They may come in all shapes and characters and there is a fine line between constructive criticism and bullying - but a few behavioural traits about bullies are universal.
Their conduct is abusive, humiliating and threatening.
“Workplace bullying is the consistent and repeated mistreatment of one employee by another,” Dr Gillian Mooney, teaching and learning manager at the Independent Institute of Education, said.
“You never know who it could be - there is no one size fits all and people bully in different ways. In the work context, we have this idea that if you’re going to reprimand someone, you will do so in private so it’s all the more horrific when, say, you are shouted at or humiliated in public”, she continued.
And the consequences are sometimes physically visible.
“Workplace bullying affects the target both mentally and physically, and will almost certainly impact on motivation and productivity. Psychologically, bullying causes heightened stress levels and often leads to depression, breakdowns, poor concentration, compromised memory, insecurity, irritability, and even post-traumatic stress syndrome,” Mooney explained.
“Physically, those on the receiving end of bullying may suffer from chronic fatigue syndrome, lowered resistance to colds and flu, high blood pressure, migraines, hormonal disturbances, thyroid problems, skin irritations, stomach ulcers and substance abuse.”
Mooney said that toxic team members caused a drop in productivity and organisational health, due to increased absenteeism and staff turnover, more accidents, bad customer service, higher costs for employee assistance programmes, and decreased motivation and morale.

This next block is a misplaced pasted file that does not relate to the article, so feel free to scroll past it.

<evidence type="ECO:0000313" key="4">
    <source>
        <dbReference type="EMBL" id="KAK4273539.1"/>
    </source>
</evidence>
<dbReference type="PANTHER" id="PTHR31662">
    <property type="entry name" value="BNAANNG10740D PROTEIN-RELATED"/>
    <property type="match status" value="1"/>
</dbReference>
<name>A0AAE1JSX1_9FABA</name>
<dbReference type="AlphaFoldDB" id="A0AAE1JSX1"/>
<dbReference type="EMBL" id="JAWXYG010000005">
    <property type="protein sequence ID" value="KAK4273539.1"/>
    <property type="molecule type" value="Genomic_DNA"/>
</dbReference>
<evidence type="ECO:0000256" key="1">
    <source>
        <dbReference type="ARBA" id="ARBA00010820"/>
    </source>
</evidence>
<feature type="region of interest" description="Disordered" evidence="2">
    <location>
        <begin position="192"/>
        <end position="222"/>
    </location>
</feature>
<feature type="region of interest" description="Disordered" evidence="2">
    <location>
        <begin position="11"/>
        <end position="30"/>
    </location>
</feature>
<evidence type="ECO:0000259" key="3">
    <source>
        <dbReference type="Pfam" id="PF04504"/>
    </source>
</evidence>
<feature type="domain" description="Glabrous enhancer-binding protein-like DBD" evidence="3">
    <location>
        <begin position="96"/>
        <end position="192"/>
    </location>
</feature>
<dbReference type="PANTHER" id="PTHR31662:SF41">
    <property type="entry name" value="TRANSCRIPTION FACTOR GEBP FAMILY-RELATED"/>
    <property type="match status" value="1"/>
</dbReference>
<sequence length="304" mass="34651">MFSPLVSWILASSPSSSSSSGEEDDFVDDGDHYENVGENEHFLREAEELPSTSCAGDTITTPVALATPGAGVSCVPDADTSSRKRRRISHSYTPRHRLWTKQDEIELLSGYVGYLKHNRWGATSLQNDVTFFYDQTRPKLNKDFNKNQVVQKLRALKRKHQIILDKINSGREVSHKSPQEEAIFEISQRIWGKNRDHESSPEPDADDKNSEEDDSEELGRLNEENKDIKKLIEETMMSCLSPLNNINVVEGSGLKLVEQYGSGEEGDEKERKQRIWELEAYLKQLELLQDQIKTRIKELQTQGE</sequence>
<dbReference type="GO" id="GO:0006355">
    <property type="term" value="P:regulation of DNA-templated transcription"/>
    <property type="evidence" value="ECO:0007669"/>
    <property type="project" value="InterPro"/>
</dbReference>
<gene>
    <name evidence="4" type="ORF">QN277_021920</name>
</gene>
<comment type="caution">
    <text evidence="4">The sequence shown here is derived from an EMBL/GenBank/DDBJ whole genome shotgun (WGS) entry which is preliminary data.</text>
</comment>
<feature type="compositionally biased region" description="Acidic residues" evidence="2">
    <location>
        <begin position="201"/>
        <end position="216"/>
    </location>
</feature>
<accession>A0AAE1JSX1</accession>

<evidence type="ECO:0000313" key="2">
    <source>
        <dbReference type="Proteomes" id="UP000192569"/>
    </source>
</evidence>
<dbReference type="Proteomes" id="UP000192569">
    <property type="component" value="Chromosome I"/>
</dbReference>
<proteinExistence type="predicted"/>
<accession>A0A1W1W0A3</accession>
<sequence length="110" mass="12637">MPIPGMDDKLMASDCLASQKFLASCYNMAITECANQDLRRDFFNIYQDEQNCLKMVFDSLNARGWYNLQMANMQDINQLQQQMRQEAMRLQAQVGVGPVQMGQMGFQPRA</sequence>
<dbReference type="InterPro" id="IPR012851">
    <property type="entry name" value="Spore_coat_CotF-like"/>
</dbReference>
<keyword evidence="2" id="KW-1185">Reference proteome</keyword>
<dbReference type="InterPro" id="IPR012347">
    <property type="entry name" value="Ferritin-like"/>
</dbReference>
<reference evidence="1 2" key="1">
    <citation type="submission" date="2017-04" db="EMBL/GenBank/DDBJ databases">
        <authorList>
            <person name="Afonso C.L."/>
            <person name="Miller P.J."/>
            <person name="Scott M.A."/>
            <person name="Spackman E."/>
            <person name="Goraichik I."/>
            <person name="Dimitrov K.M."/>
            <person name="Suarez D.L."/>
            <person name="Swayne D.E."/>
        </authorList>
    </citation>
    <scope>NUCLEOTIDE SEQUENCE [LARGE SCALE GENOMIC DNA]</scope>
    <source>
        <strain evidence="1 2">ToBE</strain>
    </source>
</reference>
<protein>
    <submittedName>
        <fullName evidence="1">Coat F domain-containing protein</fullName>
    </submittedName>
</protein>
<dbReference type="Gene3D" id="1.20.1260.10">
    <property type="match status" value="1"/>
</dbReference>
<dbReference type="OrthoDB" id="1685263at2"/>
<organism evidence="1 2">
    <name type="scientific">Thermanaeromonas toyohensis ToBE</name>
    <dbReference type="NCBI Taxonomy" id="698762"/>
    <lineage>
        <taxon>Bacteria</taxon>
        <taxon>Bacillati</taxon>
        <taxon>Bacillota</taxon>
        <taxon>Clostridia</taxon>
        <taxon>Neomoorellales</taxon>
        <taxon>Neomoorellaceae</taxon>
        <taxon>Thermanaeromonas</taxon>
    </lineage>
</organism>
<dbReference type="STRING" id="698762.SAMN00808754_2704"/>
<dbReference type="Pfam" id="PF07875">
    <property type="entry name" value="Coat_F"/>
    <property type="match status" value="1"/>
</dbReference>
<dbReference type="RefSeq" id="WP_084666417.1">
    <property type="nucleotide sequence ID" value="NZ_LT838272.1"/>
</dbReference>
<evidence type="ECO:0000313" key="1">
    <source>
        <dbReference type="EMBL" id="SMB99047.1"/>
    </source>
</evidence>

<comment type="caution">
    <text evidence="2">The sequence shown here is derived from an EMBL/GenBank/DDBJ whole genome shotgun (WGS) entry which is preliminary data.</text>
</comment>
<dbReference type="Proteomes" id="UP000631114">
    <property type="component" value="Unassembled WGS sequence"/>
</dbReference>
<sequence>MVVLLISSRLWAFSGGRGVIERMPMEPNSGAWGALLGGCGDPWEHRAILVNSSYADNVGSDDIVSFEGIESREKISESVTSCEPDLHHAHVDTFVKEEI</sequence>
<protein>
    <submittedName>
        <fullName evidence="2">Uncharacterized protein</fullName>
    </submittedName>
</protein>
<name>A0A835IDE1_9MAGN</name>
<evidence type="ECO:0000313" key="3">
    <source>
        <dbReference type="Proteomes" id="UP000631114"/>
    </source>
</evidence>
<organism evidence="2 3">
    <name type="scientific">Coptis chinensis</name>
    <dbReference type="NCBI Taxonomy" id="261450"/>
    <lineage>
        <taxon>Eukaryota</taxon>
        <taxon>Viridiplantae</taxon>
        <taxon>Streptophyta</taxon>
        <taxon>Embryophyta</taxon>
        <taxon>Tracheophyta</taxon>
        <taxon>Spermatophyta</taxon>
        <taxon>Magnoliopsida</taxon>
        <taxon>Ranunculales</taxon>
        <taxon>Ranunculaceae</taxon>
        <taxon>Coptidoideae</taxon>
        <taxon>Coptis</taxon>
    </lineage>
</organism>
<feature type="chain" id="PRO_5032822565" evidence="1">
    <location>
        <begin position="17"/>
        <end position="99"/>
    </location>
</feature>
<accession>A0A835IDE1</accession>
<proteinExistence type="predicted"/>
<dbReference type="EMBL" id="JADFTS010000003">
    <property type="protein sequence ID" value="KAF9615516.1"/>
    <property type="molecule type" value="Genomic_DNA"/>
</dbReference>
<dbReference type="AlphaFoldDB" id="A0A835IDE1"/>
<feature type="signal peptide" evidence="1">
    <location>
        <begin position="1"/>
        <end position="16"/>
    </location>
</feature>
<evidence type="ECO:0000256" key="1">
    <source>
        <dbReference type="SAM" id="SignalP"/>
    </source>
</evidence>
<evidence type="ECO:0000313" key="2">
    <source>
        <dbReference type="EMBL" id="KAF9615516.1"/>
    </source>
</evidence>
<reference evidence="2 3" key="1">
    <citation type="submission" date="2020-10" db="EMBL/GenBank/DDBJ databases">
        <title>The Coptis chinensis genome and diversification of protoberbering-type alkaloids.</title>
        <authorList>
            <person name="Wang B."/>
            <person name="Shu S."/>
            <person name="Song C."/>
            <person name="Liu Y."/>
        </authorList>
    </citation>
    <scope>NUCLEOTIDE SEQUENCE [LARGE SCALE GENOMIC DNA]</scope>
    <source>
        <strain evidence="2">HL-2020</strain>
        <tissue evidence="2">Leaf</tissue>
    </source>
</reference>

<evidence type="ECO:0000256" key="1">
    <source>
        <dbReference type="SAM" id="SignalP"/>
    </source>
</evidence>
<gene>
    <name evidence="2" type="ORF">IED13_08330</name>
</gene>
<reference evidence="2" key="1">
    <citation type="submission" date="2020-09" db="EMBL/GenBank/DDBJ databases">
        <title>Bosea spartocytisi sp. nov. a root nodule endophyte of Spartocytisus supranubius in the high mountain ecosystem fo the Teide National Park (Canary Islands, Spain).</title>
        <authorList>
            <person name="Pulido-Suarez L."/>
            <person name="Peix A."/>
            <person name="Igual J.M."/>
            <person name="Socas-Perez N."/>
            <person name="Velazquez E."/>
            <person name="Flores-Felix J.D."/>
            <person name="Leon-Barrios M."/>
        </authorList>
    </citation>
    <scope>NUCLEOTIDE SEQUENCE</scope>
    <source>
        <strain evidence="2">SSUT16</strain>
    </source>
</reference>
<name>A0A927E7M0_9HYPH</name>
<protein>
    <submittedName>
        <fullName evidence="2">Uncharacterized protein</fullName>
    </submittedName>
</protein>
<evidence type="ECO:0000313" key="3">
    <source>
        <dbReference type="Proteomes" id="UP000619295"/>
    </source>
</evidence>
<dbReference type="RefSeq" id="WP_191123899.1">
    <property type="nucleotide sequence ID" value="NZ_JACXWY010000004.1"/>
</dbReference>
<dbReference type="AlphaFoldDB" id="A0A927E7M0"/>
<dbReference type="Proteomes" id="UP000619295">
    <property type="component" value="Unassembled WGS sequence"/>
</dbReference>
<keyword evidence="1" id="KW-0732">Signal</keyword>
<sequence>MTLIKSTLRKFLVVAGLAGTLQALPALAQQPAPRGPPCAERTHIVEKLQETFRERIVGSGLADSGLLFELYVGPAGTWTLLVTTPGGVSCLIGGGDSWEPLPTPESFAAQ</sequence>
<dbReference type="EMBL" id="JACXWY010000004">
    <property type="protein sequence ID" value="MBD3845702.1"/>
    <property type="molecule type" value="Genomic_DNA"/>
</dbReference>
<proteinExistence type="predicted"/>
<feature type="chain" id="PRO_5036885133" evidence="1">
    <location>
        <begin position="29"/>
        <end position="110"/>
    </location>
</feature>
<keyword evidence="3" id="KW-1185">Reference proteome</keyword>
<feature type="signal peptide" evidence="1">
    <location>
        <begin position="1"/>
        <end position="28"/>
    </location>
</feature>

“I don’t think many companies around the country have firm bullying policies. Human Resource departments may not necessarily know how to handle the issue. What would protect you as an employee though is to keep evidence of bullying - especially written so that your line managers and HR can be seen to do something about it”, Mooney continued.
Unfortunately, according to the specialist, in some companies - it also becomes part of the workplace culture.
“It is essential to remember that workplace bullying affects both the target and those who witness the bullying. For example, a researcher in the United Kingdom, Dr Charlotte Rayner, found that almost a quarter of people who witness workplace bullying will search for new employment,” Mooney added.
While legitimate and constructive criticism should be considered as positive and par for the course in the workplace, companies and individuals should not allow bullies to continue down their path of destruction, she said.
“Legitimate criticism occurs in a positive, non-threatening manner, and typically includes helpful methods for you to improve your work. In contrast, bullying occurs in a negative manner and is abusive - either overtly or subtly.
“A workplace bully may make unreasonable demands, use techniques such as verbal abuse which includes cursing, shouting, gossiping and constant undermining of the target, or tactics such as intimidation, degradation, isolation and humiliation,” Mooney explained.
The National Department of Labour advised:
The employee can confront the perpetrator, preferably in writing, and request the perpetrator to immediately cease his/her unacceptable and intolerable behaviour.
The employee should also make a formal complaint to the employer, and if the perpetrator happens to be a manager then the employee should address the complaint to somebody higher up on the ladder of authority.
The employee may also seek union assistance if they are a member of a trade union. It is important that the employee lodge a formal complaint (grievance) with the employer because once the complaint has been lodged, the company management must investigate the matter. Employees are also free to contact the Commission for Conciliation, Mediation and Arbitration (CCMA) for assistance should the employer ignore any formal complaint lodged.